Posted on 16 Oct 2009
In an effort to reduce its professional liability exposure, Marsh Inc. said in March that it would ask clients to sign off on service agreements that included a $10 million liability cap.
The move, executives said, was about prudent risk management and not any widespread problem at the New York-based brokerage. They noted that the cap would not affect most clients bringing errors and omissions claims against Marsh, but would protect the firm from low-frequency, high-severity claims that could negatively affect the bottom line of the firm, which largely self-insures those risks.
“We do stand behind our business, but we are not the insurer of last resort,” Brian Duperreault, president and chief executive officer of Marsh & McLennan Cos. Inc., said at the time.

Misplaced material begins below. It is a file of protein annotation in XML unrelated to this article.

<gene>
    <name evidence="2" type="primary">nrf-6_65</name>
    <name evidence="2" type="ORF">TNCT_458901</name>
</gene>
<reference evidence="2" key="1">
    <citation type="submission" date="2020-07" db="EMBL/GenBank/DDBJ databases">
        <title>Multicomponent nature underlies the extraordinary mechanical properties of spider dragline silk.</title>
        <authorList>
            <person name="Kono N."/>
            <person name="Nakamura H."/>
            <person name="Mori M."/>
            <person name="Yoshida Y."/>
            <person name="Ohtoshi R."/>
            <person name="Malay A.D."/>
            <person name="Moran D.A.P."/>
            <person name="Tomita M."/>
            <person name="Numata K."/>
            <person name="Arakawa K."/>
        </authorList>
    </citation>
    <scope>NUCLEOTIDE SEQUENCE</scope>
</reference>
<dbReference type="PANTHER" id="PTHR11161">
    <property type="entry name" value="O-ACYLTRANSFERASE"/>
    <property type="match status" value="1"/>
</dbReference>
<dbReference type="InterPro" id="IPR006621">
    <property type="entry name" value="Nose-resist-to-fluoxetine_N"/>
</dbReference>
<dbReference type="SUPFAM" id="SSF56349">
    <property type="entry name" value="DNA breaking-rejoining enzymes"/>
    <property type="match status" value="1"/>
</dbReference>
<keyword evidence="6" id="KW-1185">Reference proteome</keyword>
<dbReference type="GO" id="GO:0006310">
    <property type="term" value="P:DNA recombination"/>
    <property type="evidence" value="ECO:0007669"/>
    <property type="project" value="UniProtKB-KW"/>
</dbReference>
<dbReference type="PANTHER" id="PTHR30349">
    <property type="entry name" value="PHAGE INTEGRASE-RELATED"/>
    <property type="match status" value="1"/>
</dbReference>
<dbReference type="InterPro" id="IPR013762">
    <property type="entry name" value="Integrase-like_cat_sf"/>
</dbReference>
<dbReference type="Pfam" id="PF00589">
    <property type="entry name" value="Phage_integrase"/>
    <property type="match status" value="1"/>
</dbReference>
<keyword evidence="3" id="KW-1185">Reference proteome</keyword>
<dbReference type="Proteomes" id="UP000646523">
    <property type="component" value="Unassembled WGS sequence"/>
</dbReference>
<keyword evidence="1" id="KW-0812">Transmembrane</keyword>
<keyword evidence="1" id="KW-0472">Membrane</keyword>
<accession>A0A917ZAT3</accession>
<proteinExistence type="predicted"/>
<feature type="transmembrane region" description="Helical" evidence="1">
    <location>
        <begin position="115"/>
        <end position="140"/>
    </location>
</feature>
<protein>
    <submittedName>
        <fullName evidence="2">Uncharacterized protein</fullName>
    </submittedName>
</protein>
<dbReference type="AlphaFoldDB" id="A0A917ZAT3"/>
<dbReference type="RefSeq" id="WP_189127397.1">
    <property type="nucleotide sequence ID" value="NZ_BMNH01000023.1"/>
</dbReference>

Claims of willful or intentional misconduct are excluded from the cap.
By July, Marsh said several hundred clients had agreed to its terms and only a limited number of clients had negotiated to raise the cap amount.
Other brokerage rivals, including Lockton Cos. L.L.C. and Willis Group Holdings Ltd., have said they are reviewing the liability cap concept, while Wells Fargo Insurance Services Inc., for one, said it considered but decided against implementing a cap on its liability.
Other brokers, including Aon Corp. and Beecher Carlson, declined to comment on the issue.
Ultimately, the marketplace will decide whether the cap is a good idea, observers say.